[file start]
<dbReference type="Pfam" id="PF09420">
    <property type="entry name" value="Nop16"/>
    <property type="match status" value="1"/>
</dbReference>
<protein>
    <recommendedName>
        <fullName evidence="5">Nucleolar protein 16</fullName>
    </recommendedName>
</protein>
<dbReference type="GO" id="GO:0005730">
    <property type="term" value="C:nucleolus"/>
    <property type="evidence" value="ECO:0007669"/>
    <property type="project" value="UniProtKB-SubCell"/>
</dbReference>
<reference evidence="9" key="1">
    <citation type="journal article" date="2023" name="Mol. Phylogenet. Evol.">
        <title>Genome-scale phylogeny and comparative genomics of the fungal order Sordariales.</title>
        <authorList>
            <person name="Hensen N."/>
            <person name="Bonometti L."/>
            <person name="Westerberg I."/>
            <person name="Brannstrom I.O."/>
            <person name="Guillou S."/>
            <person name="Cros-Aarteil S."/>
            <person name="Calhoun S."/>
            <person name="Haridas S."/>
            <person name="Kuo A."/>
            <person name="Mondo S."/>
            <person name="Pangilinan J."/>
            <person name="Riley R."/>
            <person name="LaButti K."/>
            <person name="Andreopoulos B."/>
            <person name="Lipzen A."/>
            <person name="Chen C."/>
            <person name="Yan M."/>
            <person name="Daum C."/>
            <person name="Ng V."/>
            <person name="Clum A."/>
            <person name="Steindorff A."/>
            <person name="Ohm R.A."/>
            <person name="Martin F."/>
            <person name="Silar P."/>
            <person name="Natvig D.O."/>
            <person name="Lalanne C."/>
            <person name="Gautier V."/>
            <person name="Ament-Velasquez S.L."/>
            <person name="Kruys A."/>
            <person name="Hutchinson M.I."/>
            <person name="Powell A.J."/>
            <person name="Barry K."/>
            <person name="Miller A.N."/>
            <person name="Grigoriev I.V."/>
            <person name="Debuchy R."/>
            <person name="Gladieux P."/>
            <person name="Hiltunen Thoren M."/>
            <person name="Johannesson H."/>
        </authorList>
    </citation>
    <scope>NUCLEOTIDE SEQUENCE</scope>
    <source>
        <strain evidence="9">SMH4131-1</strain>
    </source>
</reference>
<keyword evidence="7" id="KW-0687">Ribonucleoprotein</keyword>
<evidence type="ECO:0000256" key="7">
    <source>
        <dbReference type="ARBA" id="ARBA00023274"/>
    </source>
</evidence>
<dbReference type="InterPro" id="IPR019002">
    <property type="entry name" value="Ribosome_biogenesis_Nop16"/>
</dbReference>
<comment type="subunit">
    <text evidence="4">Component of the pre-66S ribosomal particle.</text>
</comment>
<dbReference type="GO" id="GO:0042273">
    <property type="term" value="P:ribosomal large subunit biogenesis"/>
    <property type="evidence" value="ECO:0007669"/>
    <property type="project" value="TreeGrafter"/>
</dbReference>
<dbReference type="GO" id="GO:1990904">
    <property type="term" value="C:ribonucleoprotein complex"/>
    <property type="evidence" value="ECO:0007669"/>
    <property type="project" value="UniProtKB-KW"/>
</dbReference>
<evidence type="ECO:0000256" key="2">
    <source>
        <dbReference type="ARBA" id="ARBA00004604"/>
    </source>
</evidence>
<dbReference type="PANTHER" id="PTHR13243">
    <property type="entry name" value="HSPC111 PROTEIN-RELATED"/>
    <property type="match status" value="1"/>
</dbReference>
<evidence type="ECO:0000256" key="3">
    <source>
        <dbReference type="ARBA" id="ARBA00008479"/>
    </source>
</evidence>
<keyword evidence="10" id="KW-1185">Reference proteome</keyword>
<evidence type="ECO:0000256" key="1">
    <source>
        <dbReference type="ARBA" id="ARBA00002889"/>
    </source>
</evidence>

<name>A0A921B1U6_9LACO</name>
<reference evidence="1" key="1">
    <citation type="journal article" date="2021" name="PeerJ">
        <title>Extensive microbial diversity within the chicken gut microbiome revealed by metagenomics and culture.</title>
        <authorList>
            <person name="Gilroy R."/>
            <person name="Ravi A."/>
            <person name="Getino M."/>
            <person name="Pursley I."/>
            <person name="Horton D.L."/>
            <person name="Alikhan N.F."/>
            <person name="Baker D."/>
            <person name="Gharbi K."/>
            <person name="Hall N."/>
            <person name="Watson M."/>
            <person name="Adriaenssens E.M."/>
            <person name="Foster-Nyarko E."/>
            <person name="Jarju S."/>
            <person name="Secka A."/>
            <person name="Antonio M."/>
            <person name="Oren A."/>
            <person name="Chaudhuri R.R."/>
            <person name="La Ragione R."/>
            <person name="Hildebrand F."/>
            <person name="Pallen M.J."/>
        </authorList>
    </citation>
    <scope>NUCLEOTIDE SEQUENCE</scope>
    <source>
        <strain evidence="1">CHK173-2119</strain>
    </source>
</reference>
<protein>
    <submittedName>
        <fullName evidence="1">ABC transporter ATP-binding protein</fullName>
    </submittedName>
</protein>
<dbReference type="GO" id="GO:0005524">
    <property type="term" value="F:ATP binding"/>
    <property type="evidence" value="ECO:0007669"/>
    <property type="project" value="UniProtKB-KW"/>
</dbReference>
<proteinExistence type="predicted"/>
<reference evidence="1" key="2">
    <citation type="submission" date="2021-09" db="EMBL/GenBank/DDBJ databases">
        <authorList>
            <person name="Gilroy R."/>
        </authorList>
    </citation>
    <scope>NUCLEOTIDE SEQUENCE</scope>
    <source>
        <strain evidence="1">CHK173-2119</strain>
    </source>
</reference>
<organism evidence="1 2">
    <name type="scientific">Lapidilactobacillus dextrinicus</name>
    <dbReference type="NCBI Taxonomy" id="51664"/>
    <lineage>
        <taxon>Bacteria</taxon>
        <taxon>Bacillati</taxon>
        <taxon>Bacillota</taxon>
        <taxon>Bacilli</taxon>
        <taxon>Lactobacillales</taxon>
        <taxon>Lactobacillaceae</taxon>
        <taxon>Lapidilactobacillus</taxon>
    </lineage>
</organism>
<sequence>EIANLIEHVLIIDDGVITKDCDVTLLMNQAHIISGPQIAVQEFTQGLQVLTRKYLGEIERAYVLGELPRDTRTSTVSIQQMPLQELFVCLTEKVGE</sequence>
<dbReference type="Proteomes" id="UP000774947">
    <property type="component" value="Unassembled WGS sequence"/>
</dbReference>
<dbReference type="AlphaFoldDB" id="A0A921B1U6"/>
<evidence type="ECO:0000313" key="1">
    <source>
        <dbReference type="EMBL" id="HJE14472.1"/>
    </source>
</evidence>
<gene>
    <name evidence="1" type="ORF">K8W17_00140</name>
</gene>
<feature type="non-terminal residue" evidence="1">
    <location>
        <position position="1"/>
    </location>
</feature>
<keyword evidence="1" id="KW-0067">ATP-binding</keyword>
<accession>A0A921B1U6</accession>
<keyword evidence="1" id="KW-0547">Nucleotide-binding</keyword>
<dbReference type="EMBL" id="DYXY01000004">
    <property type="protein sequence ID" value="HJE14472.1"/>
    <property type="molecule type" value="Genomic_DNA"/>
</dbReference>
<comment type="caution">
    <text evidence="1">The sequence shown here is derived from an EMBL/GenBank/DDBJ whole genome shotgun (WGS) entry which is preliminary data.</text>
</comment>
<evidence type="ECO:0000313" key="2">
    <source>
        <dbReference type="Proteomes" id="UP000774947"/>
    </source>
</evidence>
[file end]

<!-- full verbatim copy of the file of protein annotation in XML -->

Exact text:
<dbReference type="Pfam" id="PF09420">
    <property type="entry name" value="Nop16"/>
    <property type="match status" value="1"/>
</dbReference>
<protein>
    <recommendedName>
        <fullName evidence="5">Nucleolar protein 16</fullName>
    </recommendedName>
</protein>
<dbReference type="GO" id="GO:0005730">
    <property type="term" value="C:nucleolus"/>
    <property type="evidence" value="ECO:0007669"/>
    <property type="project" value="UniProtKB-SubCell"/>
</dbReference>
<reference evidence="9" key="1">
    <citation type="journal article" date="2023" name="Mol. Phylogenet. Evol.">
        <title>Genome-scale phylogeny and comparative genomics of the fungal order Sordariales.</title>
        <authorList>
            <person name="Hensen N."/>
            <person name="Bonometti L."/>
            <person name="Westerberg I."/>
            <person name="Brannstrom I.O."/>
            <person name="Guillou S."/>
            <person name="Cros-Aarteil S."/>
            <person name="Calhoun S."/>
            <person name="Haridas S."/>
            <person name="Kuo A."/>
            <person name="Mondo S."/>
            <person name="Pangilinan J."/>
            <person name="Riley R."/>
            <person name="LaButti K."/>
            <person name="Andreopoulos B."/>
            <person name="Lipzen A."/>
            <person name="Chen C."/>
            <person name="Yan M."/>
            <person name="Daum C."/>
            <person name="Ng V."/>
            <person name="Clum A."/>
            <person name="Steindorff A."/>
            <person name="Ohm R.A."/>
            <person name="Martin F."/>
            <person name="Silar P."/>
            <person name="Natvig D.O."/>
            <person name="Lalanne C."/>
            <person name="Gautier V."/>
            <person name="Ament-Velasquez S.L."/>
            <person name="Kruys A."/>
            <person name="Hutchinson M.I."/>
            <person name="Powell A.J."/>
            <person name="Barry K."/>
            <person name="Miller A.N."/>
            <person name="Grigoriev I.V."/>
            <person name="Debuchy R."/>
            <person name="Gladieux P."/>
            <person name="Hiltunen Thoren M."/>
            <person name="Johannesson H."/>
        </authorList>
    </citation>
    <scope>NUCLEOTIDE SEQUENCE</scope>
    <source>
        <strain evidence="9">SMH4131-1</strain>
    </source>
</reference>
<keyword evidence="7" id="KW-0687">Ribonucleoprotein</keyword>
<evidence type="ECO:0000256" key="7">
    <source>
        <dbReference type="ARBA" id="ARBA00023274"/>
    </source>
</evidence>
<dbReference type="InterPro" id="IPR019002">
    <property type="entry name" value="Ribosome_biogenesis_Nop16"/>
</dbReference>
<comment type="subunit">
    <text evidence="4">Component of the pre-66S ribosomal particle.</text>
</comment>
<dbReference type="GO" id="GO:0042273">
    <property type="term" value="P:ribosomal large subunit biogenesis"/>
    <property type="evidence" value="ECO:0007669"/>
    <property type="project" value="TreeGrafter"/>
</dbReference>
<dbReference type="GO" id="GO:1990904">
    <property type="term" value="C:ribonucleoprotein complex"/>
    <property type="evidence" value="ECO:0007669"/>
    <property type="project" value="UniProtKB-KW"/>
</dbReference>
<evidence type="ECO:0000256" key="2">
    <source>
        <dbReference type="ARBA" id="ARBA00004604"/>
    </source>
</evidence>
<dbReference type="PANTHER" id="PTHR13243">
    <property type="entry name" value="HSPC111 PROTEIN-RELATED"/>
    <property type="match status" value="1"/>
</dbReference>
<evidence type="ECO:0000256" key="3">
    <source>
        <dbReference type="ARBA" id="ARBA00008479"/>
    </source>
</evidence>
<keyword evidence="10" id="KW-1185">Reference proteome</keyword>
<evidence type="ECO:0000256" key="1">
    <source>
        <dbReference type="ARBA" id="ARBA00002889"/>
    </source>
</evidence>

<name>A0A921B1U6_9LACO</name>
<reference evidence="1" key="1">
    <citation type="journal article" date="2021" name="PeerJ">
        <title>Extensive microbial diversity within the chicken gut microbiome revealed by metagenomics and culture.</title>
        <authorList>
            <person name="Gilroy R."/>
            <person name="Ravi A."/>
            <person name="Getino M."/>
            <person name="Pursley I."/>
            <person name="Horton D.L."/>
            <person name="Alikhan N.F."/>
            <person name="Baker D."/>
            <person name="Gharbi K."/>
            <person name="Hall N."/>
            <person name="Watson M."/>
            <person name="Adriaenssens E.M."/>
            <person name="Foster-Nyarko E."/>
            <person name="Jarju S."/>
            <person name="Secka A."/>
            <person name="Antonio M."/>
            <person name="Oren A."/>
            <person name="Chaudhuri R.R."/>
            <person name="La Ragione R."/>
            <person name="Hildebrand F."/>
            <person name="Pallen M.J."/>
        </authorList>
    </citation>
    <scope>NUCLEOTIDE SEQUENCE</scope>
    <source>
        <strain evidence="1">CHK173-2119</strain>
    </source>
</reference>
<protein>
    <submittedName>
        <fullName evidence="1">ABC transporter ATP-binding protein</fullName>
    </submittedName>
</protein>
<dbReference type="GO" id="GO:0005524">
    <property type="term" value="F:ATP binding"/>
    <property type="evidence" value="ECO:0007669"/>
    <property type="project" value="UniProtKB-KW"/>
</dbReference>
<proteinExistence type="predicted"/>
<reference evidence="1" key="2">
    <citation type="submission" date="2021-09" db="EMBL/GenBank/DDBJ databases">
        <authorList>
            <person name="Gilroy R."/>
        </authorList>
    </citation>
    <scope>NUCLEOTIDE SEQUENCE</scope>
    <source>
        <strain evidence="1">CHK173-2119</strain>
    </source>
</reference>
<organism evidence="1 2">
    <name type="scientific">Lapidilactobacillus dextrinicus</name>
    <dbReference type="NCBI Taxonomy" id="51664"/>
    <lineage>
        <taxon>Bacteria</taxon>
        <taxon>Bacillati</taxon>
        <taxon>Bacillota</taxon>
        <taxon>Bacilli</taxon>
        <taxon>Lactobacillales</taxon>
        <taxon>Lactobacillaceae</taxon>
        <taxon>Lapidilactobacillus</taxon>
    </lineage>
</organism>
<sequence>EIANLIEHVLIIDDGVITKDCDVTLLMNQAHIISGPQIAVQEFTQGLQVLTRKYLGEIERAYVLGELPRDTRTSTVSIQQMPLQELFVCLTEKVGE</sequence>
<dbReference type="Proteomes" id="UP000774947">
    <property type="component" value="Unassembled WGS sequence"/>
</dbReference>
<dbReference type="AlphaFoldDB" id="A0A921B1U6"/>
<evidence type="ECO:0000313" key="1">
    <source>
        <dbReference type="EMBL" id="HJE14472.1"/>
    </source>
</evidence>
<gene>
    <name evidence="1" type="ORF">K8W17_00140</name>
</gene>
<feature type="non-terminal residue" evidence="1">
    <location>
        <position position="1"/>
    </location>
</feature>
<keyword evidence="1" id="KW-0067">ATP-binding</keyword>
<accession>A0A921B1U6</accession>
<keyword evidence="1" id="KW-0547">Nucleotide-binding</keyword>
<dbReference type="EMBL" id="DYXY01000004">
    <property type="protein sequence ID" value="HJE14472.1"/>
    <property type="molecule type" value="Genomic_DNA"/>
</dbReference>
<comment type="caution">
    <text evidence="1">The sequence shown here is derived from an EMBL/GenBank/DDBJ whole genome shotgun (WGS) entry which is preliminary data.</text>
</comment>
<evidence type="ECO:0000313" key="2">
    <source>
        <dbReference type="Proteomes" id="UP000774947"/>
    </source>
</evidence>